More than two dozen top government and business executives would have packed for a trip to Saudi Arabia this week. They were going to attend a major economic conference, the Future Investment Initiative, often referred to as “Davos in the Desert.” But the disappearance and death of Saudi dissident Jamal Khashoggi has caused those people to cancel and has investors rethinking their ties to the authoritarian state.
“I’m confident to say that it’s really devastating to the Saudis financially. I don’t know what it’s going to take to fix things,” said Bessma Momani, a professor at the University of Waterloo in Canada who studies economics and the Middle East.
The conference, held at the Riyadh Ritz-Carlton and designed to appeal to Western governments, is a key part of the Saudi government’s plan to promote foreign investment in the country as it seeks diversify its economy beyond oil sales.
But while Khashoggi’s death has generated an international outcry, previous authoritarian acts had already shaken investors, said Garbis Iradian, the chief economist for the Middle East and northern Africa at the Institute of International Finance.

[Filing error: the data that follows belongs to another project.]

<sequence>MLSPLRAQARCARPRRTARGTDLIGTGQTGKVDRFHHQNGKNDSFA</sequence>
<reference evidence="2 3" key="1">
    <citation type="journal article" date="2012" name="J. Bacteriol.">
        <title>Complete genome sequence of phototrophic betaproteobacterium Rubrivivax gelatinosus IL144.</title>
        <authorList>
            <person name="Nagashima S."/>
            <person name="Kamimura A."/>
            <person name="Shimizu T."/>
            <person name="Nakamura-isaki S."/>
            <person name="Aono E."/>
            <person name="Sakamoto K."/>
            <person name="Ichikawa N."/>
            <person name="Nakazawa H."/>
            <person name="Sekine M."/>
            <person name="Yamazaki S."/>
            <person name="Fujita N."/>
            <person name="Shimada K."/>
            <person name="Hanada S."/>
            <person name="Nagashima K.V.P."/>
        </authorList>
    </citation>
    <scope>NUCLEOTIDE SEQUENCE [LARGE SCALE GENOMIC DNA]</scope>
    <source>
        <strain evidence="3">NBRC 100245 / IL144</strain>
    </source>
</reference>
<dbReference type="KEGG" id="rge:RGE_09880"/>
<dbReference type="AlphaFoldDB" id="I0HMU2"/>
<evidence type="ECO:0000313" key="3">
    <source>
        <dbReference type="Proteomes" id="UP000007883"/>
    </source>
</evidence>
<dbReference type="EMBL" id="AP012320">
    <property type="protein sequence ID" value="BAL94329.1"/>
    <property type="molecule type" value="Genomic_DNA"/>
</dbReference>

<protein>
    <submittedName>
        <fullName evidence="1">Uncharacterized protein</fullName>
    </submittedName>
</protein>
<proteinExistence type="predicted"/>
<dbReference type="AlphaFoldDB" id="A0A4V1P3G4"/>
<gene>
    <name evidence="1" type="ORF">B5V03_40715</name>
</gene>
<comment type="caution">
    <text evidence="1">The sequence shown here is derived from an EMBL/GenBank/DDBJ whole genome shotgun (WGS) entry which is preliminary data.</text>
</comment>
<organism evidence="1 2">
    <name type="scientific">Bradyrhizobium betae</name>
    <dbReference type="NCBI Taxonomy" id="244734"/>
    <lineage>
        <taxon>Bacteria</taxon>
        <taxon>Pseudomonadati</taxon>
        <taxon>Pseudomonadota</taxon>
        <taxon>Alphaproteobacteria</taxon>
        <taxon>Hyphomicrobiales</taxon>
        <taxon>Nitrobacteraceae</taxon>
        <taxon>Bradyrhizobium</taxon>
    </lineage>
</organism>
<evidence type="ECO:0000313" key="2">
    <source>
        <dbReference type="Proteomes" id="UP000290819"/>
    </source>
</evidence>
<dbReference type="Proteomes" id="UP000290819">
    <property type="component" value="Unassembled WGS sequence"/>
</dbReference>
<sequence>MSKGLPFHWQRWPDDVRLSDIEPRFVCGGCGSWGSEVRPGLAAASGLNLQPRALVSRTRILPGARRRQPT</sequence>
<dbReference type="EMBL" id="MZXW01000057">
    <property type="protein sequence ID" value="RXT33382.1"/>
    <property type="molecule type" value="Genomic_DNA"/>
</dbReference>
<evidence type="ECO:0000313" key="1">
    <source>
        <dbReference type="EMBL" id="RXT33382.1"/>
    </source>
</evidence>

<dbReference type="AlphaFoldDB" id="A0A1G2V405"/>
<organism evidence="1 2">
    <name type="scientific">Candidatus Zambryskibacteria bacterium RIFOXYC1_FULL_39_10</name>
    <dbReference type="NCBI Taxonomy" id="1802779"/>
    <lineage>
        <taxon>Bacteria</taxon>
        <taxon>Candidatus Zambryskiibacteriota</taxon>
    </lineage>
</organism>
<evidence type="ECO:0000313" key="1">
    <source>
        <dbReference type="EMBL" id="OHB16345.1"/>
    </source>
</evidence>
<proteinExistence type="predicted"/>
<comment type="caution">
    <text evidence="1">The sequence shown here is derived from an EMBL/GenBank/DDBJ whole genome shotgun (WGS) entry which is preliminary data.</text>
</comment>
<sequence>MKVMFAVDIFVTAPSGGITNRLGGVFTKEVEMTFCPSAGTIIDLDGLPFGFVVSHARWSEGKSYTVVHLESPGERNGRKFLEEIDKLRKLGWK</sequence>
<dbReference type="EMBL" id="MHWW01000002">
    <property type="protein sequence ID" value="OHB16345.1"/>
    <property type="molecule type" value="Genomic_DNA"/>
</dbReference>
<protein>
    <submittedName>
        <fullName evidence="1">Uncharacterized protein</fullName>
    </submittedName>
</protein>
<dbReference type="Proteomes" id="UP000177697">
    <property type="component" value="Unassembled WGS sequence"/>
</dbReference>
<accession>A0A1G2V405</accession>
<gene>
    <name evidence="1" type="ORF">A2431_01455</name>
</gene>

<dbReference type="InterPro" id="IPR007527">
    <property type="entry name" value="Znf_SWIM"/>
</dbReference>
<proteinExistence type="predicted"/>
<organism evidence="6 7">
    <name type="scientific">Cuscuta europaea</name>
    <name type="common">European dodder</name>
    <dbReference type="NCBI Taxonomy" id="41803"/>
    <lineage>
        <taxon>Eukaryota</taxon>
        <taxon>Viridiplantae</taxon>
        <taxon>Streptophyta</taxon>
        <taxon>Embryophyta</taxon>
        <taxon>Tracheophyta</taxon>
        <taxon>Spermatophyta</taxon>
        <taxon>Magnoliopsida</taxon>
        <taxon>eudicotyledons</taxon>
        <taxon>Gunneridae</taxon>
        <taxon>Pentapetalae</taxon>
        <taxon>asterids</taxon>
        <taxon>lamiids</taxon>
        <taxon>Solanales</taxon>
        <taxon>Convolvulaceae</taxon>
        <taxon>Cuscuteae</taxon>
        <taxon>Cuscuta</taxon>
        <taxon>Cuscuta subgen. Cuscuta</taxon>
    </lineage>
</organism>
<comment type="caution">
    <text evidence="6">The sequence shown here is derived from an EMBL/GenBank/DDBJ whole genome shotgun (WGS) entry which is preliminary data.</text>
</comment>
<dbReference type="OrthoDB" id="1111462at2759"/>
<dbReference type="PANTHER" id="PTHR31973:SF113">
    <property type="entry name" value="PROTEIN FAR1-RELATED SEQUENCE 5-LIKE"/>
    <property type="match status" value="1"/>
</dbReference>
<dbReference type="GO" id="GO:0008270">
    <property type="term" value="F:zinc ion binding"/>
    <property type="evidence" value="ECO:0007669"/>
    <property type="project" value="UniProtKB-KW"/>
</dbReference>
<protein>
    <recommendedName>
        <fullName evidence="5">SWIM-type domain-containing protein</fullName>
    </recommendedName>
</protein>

“You don’t see significant private investment, even local investment, in the economy. There were signs even before the recent incident,” Iradian said.
Right after the first Davos in the Desert, the crown prince imprisoned dozens of local businessmen in the same hotel where the conference was held, accusing them of corruption. Iradian said foreign direct investment plummeted in 2017, equaling 0.5 percent of Saudi gross domestic product, well below the government’s 2030 target of 5.7 percent. It rose moderately in the first two quarters of this year.
“The business environment remains one of the worst in the region,” Iradian said. “They need deep structural reforms.”